Nice article taken from the DEUCE magazine about Robin.
Robin Soderling is known for his competitive drive and powerful game, but the journey to the top has revealed a new side of Sweden’s lone wolf.
You can tell by the way that Robin Soderling walks that he is a man who knows where he is going: great big strides, arms swinging with purpose and eyes focused dead ahead. And with 195 pounds packed solidly into a 6’4” frame, he is a big-boned Swede built like a lumberjack who crushes the ball like a bare-knuckle bruiser. Robin Soderling definitely plays hardball.
Born between the two great lakes of Sweden in the small town of Tibro, Robin Soderling grew up riding his bicycle to the tennis courts each day. It was here on those chilly bike rides to and from practice that he visualised his dream of becoming a great player.
“We have had a lot of special players in Sweden,” Soderling says. “It helped me to have so many good examples.”
While Soderling paid homage to past Swedish greats, he developed his own plans for greatness. Like a lone wolf he would do it his way, and with a determination as strong as Nordic steel. Fellow Swede and good friend, Johan Brunstrom believes that those early days gave Soderling the confidence for that he is so well known.
“Robin is by far the most competitive person I have ever met in my life”“In his age group back in Sweden there were three to four guys in the 12 & under and 13 & under that were fighting big time against each other every time they played,” Brunstrom recalls. “Robin came out on top of these battles most of the time. I think that created a big confidence from an early stage which helped a lot along the way throughout juniors and on to the pro tour.”
Guiding Robin Soderling through the juniors and into the Top 50 of the South African Airways ATP Rankings was Peter Carlsson, coach of Team Catella.
“Robin lives for his tennis tournaments,” says Carlsson. “He is really committed to being the best. Robin is the kind of guy who will do everything to win a match.”
Robin Soderling’s career could not have gotten off to a better start. At his first event as a professional, an ITF Futures in Sweden, Soderling was the last man standing. He followed that win up with a runner-up finish the very next week.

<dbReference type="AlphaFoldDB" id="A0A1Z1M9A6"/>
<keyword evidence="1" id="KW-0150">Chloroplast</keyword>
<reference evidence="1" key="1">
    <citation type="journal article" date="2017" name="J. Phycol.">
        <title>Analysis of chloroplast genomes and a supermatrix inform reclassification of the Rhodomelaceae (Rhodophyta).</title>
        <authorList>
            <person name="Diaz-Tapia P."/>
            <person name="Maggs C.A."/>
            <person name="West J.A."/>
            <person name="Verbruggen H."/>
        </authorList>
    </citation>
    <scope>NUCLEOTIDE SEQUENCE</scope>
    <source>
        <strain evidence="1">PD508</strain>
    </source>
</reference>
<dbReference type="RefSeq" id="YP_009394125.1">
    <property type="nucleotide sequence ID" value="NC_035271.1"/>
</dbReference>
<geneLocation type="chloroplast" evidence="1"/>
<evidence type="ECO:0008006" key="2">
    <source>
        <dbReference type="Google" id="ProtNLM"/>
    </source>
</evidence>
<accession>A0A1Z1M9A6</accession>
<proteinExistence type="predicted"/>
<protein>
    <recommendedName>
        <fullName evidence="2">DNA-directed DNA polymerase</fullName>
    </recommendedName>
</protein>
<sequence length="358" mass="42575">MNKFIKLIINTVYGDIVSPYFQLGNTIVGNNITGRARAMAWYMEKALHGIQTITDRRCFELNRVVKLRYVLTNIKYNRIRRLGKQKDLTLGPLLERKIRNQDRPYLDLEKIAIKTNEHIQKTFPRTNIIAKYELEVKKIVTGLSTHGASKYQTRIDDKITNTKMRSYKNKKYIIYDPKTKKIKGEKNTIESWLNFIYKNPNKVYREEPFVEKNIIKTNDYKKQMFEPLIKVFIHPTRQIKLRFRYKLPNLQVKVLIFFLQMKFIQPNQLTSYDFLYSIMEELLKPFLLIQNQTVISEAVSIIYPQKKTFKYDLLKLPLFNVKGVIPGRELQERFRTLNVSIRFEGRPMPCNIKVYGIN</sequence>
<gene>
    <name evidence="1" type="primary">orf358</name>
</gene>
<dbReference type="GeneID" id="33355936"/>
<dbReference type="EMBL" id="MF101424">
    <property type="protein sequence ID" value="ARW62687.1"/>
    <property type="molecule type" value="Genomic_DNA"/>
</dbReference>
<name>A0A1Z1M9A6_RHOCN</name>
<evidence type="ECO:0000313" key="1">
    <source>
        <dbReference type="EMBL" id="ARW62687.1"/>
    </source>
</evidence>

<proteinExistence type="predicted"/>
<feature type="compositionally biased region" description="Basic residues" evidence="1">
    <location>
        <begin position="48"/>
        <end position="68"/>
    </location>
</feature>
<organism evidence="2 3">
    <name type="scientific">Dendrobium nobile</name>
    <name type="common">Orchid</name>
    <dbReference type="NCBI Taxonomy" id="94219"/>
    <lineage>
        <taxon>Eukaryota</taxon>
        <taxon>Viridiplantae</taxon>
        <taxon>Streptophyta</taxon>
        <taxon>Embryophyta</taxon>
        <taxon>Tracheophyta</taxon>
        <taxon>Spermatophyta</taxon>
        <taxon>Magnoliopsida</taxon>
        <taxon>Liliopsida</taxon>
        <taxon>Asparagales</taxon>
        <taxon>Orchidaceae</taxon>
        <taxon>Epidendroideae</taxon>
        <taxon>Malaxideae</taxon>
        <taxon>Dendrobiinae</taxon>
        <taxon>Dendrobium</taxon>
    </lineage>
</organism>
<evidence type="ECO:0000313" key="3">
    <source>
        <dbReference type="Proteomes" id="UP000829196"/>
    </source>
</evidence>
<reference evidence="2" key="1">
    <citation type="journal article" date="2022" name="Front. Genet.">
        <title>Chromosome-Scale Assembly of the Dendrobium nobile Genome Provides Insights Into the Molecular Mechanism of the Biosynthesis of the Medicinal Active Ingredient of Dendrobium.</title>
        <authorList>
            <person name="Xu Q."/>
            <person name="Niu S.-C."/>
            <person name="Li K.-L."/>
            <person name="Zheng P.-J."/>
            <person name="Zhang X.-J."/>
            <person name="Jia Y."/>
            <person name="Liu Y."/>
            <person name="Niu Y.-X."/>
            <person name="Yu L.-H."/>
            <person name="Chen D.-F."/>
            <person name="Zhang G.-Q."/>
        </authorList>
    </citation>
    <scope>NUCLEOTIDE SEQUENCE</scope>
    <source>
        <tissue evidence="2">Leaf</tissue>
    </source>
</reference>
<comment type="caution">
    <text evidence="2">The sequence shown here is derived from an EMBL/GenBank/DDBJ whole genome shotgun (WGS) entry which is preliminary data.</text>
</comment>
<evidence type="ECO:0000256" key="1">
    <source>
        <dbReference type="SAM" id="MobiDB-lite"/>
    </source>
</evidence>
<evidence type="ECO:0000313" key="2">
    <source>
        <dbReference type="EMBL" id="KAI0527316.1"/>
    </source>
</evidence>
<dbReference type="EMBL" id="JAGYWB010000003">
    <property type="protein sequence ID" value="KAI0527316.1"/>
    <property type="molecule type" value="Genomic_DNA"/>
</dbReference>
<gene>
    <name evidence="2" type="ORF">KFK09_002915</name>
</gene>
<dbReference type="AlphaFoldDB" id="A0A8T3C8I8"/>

“That first tournament win just made him more hungry to win the next week,” recalls Carlsson.
Kalle Flygt played the young Soderling both weeks. “You could see that he had a very big game even at that age,” says Flygt. “His movement then was not strong, but he sure had plenty of other weapons. And he hated to lose.”
Ask anyone who has ever known him and they all say the same thing: Robin Soderling absolutely hates to lose. For he is a natural born warrior, a Viking in the truest sense of the word.
“Robin is by far the most competitive person I have ever met in my life,” says good friend and Davis Cup teammate, Robert Lindstedt. “His desire to win is just incredible.”
Joachim ‘Pim-Pim’ Johansson was with Soderling for many of the early years on Team Catella. Both wanted to be number one on the team and they pushed each other daily. According to Carlsson, “the competition was fierce. And not always healthy”.
“He was very competitive and took his own way,” remembers Johannson. “Robin does not fear anyone. This is a strength that he has had all his life. Even when he was 10 and 12 years old, he always had the feeling that he could be number one.”
There is one word that best describes Robin Soderling’s style of tennis: brutal. Smash mouth tennis at its best. His balls are propelled by a deliberate velocity that explodes off his strings like hellfire missiles. While his serve may not have the easy grace of Richard Krajicek’s or the bullwhip snap of Goran Ivanisevic, it is a bio-mechanically efficient service technique that rocks the court like a thunderbolt. Off the ground, Robin packs heavy artillery. The backhand, solid and dependable, is a clean double-handed forearm press that he can take on the rise while changing direction with a split second snap of the hips. And more than a few players have joked that he could be arrested for carrying a weapon (forehand) onto the court.
“There is one word that best describes Robin Soderling’s style of tennis: brutal”No doubt Soderling’s game is high risk. And when that forehand is on target, it is good night, Irene. But it is a game that demands precision, or possibly perfection. That is another trait that people attribute to Robin Soderling: perfection. Nobody knows that better than Nate Ferguson, of P1Tennis, who has customised Soderling’s racquets since 2004.
“Robin is definitely a perfectionist,” Ferguson states. “And I respect him for that. When I met him he was doing a lot of tinkering with his grip, wrapping layer after layer of trainers’ tape around the end. I called it the butt cap flare. We talked about it, and the balance of the racquet a lot and Thomas Enqvist joked that trying to please Robin with his racquet was mission impossible. After a lot of going back and forth, we eventually created a special molded grip of hard foam that never changes its dimensions. And a balance that worked. Robin was happy.”
Yet for all his power and attempts at perfection, something was lacking in Soderling’s repertoire. For years he seemed to be stuck in a rut, trapped between 40 and 70 in the rankings. In fairness to Soderling, he did have some serious injuries that required intensive rehab and long periods away from competition. Former ATP World No. 2 Magnus Norman had a good idea what Soderling needed and when he got the call, he answered it like the former champ he is.